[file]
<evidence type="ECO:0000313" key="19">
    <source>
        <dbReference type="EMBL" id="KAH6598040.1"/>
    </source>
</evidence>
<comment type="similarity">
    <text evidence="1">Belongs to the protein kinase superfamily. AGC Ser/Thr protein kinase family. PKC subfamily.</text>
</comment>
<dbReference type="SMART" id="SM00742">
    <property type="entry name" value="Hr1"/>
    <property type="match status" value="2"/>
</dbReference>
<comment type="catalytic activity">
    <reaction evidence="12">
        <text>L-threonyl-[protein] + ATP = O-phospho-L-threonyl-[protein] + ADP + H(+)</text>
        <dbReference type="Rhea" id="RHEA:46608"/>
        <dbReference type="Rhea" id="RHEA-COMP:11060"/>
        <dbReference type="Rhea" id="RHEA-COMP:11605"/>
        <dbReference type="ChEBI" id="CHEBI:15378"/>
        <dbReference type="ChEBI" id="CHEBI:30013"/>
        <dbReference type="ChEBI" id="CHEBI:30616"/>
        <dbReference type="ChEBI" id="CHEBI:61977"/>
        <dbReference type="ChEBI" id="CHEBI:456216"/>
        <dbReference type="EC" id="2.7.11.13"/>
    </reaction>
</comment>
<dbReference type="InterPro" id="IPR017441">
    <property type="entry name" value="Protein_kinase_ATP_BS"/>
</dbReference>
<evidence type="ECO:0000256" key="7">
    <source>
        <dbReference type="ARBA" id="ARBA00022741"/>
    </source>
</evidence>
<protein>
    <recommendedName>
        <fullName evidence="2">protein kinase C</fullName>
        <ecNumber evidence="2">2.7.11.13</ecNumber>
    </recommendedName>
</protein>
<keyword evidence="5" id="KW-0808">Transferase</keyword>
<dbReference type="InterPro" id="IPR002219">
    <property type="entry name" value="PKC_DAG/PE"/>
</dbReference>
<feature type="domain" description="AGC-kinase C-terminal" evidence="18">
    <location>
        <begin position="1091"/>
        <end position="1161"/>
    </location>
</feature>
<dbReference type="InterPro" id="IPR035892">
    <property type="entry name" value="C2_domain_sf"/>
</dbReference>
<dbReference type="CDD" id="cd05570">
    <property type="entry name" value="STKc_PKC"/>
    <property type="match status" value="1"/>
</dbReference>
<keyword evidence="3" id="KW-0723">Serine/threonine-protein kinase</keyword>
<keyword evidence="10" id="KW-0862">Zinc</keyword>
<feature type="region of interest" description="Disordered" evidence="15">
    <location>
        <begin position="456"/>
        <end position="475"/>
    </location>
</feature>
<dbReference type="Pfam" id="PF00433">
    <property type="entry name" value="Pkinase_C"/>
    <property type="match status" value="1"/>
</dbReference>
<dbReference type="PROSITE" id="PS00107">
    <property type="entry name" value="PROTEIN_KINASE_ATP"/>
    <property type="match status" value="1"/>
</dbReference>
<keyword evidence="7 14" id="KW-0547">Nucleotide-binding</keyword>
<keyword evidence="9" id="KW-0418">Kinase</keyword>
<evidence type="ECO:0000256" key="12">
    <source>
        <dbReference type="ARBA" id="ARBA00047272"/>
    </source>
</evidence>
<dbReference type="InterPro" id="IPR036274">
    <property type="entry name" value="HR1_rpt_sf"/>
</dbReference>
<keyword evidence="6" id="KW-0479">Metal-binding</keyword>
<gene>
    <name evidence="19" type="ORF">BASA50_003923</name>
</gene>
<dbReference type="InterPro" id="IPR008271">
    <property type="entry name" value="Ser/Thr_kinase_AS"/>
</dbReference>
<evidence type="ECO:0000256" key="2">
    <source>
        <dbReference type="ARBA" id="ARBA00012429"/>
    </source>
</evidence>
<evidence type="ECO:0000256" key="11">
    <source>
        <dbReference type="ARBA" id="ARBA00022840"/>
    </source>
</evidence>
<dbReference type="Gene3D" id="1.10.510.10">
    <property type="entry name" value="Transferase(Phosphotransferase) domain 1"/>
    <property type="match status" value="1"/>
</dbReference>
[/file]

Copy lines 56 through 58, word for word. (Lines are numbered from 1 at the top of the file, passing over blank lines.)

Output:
    <property type="match status" value="1"/>
</dbReference>
<keyword evidence="3" id="KW-0723">Serine/threonine-protein kinase</keyword>